Seattle Streetcar: Lines, Schedules, Fares & FAQ

Looking for a unique way to get around Seattle? Hop aboard the Seattle Streetcar! Opening its first line in 2007, the Seattle Streetcar system is one of the city’s most efficient public transportation routes.

The Seattle Streetcar spans two lines: the South Lake Union Line and the First Hill Line. While the two lines aren’t connected, both feature frequent service (every 10 to 15 minutes) and offer plenty of stops to help whisk you away to some of Seattle’s coolest neighborhoods.

Ready to scoot around Seattle with ease? Learn everything you need to know about the Seattle Streetcar with this complete guide.

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Current lines

South Lake Union Streetcar

The first line in the system, the South Lake Union Streetcar Line runs 1.3 miles between the Westlake Hub in Downtown Seattle to the Fred Hutchinson Cancer Research Center in the South Lake Union neighborhood.

The South Lake Union Line features seven stops between Westlake and South Lake Union:

  • Westlake Hub (McGraw Square)
  • Westlake & 7th (Denny Triangle)
  • Westlake & 9th (Denny Triangle)
  • Terry & Thomas – Northbound
  • Terry & Mercer – Northbound
  • Westlake & Thomas  – Southbound
  • Westlake & Mercer  – Southbound
  • Lake Union Park (South Lake Union)
  • Fairview & Campus Drive (Fred Hutchinson Cancer Research Center)

The 1.3-mile journey between the Westlake Hub and Fairview & Campus takes just 10 minutes.

South Lake Union Line

At the Westlake Hub, the South Lake Union line connects to other public transportation in Seattle. From the Westlake & Olive terminus, cross the street to hop onto the Link Light Rail and the Seattle Center Monorail.

Along the route, you’ll also find several connections to Seattle’s city bus routes, including the popular Route 8, linking up Seattle Center, Capitol Hill, and Central District.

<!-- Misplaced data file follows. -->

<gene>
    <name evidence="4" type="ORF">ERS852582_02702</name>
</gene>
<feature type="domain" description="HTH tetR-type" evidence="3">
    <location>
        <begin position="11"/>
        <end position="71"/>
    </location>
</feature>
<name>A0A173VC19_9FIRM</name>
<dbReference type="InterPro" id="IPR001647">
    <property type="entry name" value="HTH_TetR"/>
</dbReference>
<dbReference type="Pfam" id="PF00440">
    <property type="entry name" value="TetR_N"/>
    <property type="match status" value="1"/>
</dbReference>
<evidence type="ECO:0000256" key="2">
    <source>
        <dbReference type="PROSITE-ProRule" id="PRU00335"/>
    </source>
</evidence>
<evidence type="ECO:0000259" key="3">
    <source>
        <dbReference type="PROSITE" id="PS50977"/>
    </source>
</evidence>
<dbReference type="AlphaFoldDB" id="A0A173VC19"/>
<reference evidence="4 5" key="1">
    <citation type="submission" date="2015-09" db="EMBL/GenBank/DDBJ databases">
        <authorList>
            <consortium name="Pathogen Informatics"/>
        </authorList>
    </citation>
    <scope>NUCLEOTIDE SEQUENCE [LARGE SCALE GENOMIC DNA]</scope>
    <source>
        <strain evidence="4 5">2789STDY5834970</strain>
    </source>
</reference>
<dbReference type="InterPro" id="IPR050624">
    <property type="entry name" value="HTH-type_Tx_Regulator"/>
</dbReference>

Trying to get around Seattle on two wheels? The South Lake Union Line also zips past several Pronto Cycle Share stations and has opportunities to hit up the city’s excellent local bike trail system.

First Hill Streetcar

Opened in January 2016, the First Hill Streetcar Line runs 2.5 miles between Pioneer Square and Capitol Hill, with intermediate stops in Japantown, Chinatown, Little Saigon, Central District, and First Hill. 

Between Pioneer Square and Capitol Hill, there are ten stops on the First Hill Line:

  • Occidental Mall / South Jackson Street (Pioneer Square)
  • 5th & Jackson (Japantown)
  • 7th & Jackson (Chinatown)
  • 12th & Jackson (Little Saigon)
  • 14th & Washington (Central District)
  • Yesler & Broadway (Yesler Terrace)
  • Broadway & Terrace (First Hill)
  • Broadway & Marion (First Hill)
  • Broadway & Pike-Pine (Capitol Hill)
  • Broadway & Denny (Capitol Hill)

The 2.5-mile electric streetcar journey between the Occidental Mall and Broadway & Denny takes about 25 minutes.

First Hill Line

At King Street Station, between the Occidental Mall and the 5th & Jackson stops, you can connect to Amtrak and Sound Transit’s Sounder lines. If you looking to head into the Seattle suburbs, you’ll also be able to hook up to the Link Light Rail at International District/Chinatown Station and Capitol Hill Station.

Much like on the other streetcar line, cyclists can also find several spots along the route to connect to the local bike network.

Future lines

Center City Connector

Originally pegged to open in 2020, the elusive Center City Connector project will connect the South Lake Union Line to the First Hill Line via a set of tracks along 1st Avenue and Stewart Avenue in Downtown Seattle. Along this route, visitors can access many fun things to do in Seattle, including Pike Place Market, Seattle Art Museum, and Pioneer Square.

Once construction is completed, the Center City Connector is expected to increase the Seattle Streetcar’s ridership more than fivefold, bringing its daily passenger numbers to 20,000 to 24,000 per day.


The Center City Connector will connect the streetcar to other King County Metro and regional transit services, including the Sounder Commuter Rail at King Street Station, ferries and water taxis at Colman Dock, and the Link Light Rail at several stations.

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The City of Seattle estimates that the Center City Connector will be completed by 2025.

Broadway Streetcar

Although not as impactful as the Center City extension, the Broadway Streetcar project will extend the First Hill Line further north in Capitol Hill along Broadway. The half-mile extension is expected to include two stops at Broadway & Harrison and Broadway & Roy.